How to build a debt portfolio


Way back in 2015, when the Amtek Auto debacle was being brushed aside as an aberration of sorts, Mahesh Mirpuri was constantly cautioning investors of the risk in debt funds.

Be it the mainstream media or social media (you can follow him on Twitter), I’ve kept throwing questions to investors: Are you aware of the risks in Credit Opportunities funds? Are you prepared for a credit event? Are you choosing your funds wisely? Are you playing it safe when it comes to debt funds?

Here, Mahesh Mirpuri, financial coach and adviser, guides investors on how to build a debt portfolio.

The first step to creating any portfolio, is to decide on the equity and debt combination. The allocation to equity will rest on three factors: when you need the money, an honest appraisal of your capability for risk, and the volatility you can stomach.

When it comes to debt, there are two aspects you must never lose sight of: Safety and Liquidity. I say this because the prime aim of a debt fund is capital preservation and stability to the overall portfolio. It is supposed to make it easier to stomach risk elsewhere in the portfolio. Investors can inadvertently sabotage their portfolios by trying to juice returns by adding risky debt.

It is very easy to get carried away by advice doled out of Twitter or television. Random transaction-based investing will harm you and you will end up with a lot of “junk”. To safeguard against that, never view any investment in isolation, always view it in relation to your portfolio. Once you adopt this step, then you will get investments that complement each other, at the same time, avoiding portfolio clutter and duplication.

There are three elements to consider when constructing a debt portfolio.

  1. An Emergency Fund

An emergency, by its intrinsic nature, is meant to urgently cater to the unexpected. Which means, you will need the money instantly. Don’t chase returns here, keep a laser-like focus only on Liquidity and Safety. This is all that matters. I suggest a bank fixed deposit. If you want to consider mutual funds, go for liquid and ultra short-term funds. Alternatively, you can consider dividing the emergency fund among these options.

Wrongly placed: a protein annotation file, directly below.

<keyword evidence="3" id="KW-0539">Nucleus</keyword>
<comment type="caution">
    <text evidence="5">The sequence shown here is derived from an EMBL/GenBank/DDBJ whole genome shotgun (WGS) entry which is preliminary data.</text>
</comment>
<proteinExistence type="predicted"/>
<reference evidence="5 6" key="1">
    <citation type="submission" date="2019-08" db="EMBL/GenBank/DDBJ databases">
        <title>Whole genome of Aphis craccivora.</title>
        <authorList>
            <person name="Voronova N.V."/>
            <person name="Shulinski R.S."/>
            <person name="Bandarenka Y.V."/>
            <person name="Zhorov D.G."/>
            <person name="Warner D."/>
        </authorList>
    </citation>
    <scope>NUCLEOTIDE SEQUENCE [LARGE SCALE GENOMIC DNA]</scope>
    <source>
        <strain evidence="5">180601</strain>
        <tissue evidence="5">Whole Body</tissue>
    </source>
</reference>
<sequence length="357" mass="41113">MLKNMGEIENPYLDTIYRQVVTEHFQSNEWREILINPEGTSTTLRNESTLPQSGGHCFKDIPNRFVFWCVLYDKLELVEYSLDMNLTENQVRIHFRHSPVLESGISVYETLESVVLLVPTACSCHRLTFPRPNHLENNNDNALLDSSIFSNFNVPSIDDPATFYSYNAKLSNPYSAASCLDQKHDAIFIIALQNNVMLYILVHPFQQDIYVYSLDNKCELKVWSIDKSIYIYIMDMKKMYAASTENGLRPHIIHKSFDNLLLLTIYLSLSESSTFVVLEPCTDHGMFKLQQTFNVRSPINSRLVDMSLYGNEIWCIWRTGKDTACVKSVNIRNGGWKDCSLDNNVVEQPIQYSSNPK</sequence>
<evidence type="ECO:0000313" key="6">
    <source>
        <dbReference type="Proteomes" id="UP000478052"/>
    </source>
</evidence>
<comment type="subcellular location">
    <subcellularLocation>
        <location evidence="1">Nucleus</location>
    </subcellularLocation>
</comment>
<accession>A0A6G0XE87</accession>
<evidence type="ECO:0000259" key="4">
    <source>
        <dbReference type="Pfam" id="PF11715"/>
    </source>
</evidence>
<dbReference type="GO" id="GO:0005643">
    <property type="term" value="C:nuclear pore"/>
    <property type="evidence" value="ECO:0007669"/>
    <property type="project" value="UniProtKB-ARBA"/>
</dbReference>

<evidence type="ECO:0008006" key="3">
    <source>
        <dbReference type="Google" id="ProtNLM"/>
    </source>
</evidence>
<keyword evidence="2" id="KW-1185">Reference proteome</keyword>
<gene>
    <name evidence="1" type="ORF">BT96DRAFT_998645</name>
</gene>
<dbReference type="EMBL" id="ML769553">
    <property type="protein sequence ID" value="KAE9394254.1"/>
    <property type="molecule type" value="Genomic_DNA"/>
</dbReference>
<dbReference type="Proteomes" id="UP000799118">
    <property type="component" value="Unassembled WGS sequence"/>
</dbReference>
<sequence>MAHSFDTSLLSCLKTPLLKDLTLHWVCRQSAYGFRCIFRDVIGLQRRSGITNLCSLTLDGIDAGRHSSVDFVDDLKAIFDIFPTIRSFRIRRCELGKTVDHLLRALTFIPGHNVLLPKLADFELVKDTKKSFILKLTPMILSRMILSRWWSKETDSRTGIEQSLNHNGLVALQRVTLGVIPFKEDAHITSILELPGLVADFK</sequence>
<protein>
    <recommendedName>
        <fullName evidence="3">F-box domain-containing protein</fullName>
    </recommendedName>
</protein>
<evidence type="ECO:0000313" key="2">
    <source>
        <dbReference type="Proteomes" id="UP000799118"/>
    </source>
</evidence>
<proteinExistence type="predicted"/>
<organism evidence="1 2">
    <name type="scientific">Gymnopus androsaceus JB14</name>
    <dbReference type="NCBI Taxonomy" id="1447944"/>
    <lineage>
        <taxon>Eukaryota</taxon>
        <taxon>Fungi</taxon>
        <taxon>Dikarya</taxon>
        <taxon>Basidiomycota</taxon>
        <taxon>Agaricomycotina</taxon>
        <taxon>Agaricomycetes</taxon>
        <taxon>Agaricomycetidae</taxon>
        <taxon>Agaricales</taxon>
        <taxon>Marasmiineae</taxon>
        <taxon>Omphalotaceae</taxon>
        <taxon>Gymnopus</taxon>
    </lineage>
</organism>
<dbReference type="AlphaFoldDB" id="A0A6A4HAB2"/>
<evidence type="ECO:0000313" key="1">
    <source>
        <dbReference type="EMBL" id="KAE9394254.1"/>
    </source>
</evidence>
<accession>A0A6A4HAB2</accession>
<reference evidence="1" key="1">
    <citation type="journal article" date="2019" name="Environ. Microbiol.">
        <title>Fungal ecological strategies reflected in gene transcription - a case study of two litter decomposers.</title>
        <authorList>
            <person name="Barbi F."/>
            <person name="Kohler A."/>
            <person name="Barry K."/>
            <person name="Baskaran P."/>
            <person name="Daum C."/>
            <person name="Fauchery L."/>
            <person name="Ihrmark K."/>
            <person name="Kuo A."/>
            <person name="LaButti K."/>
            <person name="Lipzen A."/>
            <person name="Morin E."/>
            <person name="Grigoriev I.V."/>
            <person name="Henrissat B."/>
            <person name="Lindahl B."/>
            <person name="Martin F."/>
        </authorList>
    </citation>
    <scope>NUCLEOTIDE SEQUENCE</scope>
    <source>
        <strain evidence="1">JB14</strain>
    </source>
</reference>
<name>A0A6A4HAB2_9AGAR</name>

Liquid funds primarily invest in money market instruments like commercial paper (CP), treasury bill (T-bills) and certificate of deposit (CD) with low maturity period.

Ultra short-term funds primarily invest in liquid fixed income securities which have short-term maturities.

  1. Core Portfolio

This bucket contains the bulk of fixed income allocations and provides for a nest-egg to the overall asset allocation of an investor. The chief pursuit here is one of safety.

I suggest you layer it.

Look at assured return investments such as fixed deposits, Employee Provident Fund (EPF), Public Provident Fund (PPF), RBI bonds, and small savings schemes.

Build on this base with debt mutual funds that are low on both, duration and credit risk. Do not deviate from this rule and you will avoid credit risk and interest rate risk. The advantage of such debt mutual funds is that investors get the benefit of lower tax rates (if held for> 3 years) and market returns. The appreciation in these funds is not only from the accrual of interest income, but possible capital appreciation due to interest rate movements.

  1. Tactical Portfolio

This is where you can afford to be experimental and look for higher returns. To take advantage of market conditions, 15-20% of your debt allocation can be funnelled into this bucket.

Gilt funds would fit here. These funds have no credit risk or risk of default. Their risk is interest rate movements. If you expect interest rates to dip in the future, you could consider a tactical bet here.

Dynamic bond funds would fall under this category. Consider them after getting well acquainted with the fund manager’s strategy. Steer clear of funds with credit risk.

Credit risk funds too fall in this satellite category. These funds do not even come onto my radar as I see no point in taking on risk of default and wiping out capital permanently.

Non-convertible debentures (NCD) issued by companies also fall into this category. But the risk here cannot be ignored.

A word of caution to retail investors when it comes to debt funds.

  • Start with the question: why do I need market-linked debt instruments? Once that is answered, take it forward using safety and liquidity as the two guiding posts.
  • Understand the nuances of each fund. Different types of debt funds carry different risks. The risk of a credit fund is totally different from that of a gilt fund. Gilt funds, on the other hand, are not a homogenous lot. The category has actively managed gilt funds and constant maturity gilt funds. Understand what the fund invests in and its risks.
  • When evaluating a fund, keep various factors in mind; whether it is purely open ended or a “target maturity” fund, weighted average maturity, credit quality and expense ratio. Liquidity of the portfolio must also be considered. Your open-ended debt fund must be able to provide for liquidity in the assets that it holds. This means that when faced with redemptions it should have assets that can be liquidated and with reasonable impact costs. When selling assets, the risk profile of the remaining assets should not shoot up or be concentrated, like we have seen in the recent credit fund crisis.
  • Finally, don’t invest ONLY because the past performance has been great. This is a mistake many a retail investor is susceptible to.

If all of this seems a bit overwhelming, I suggest that you take the help of a knowledgeable guide or a financial adviser.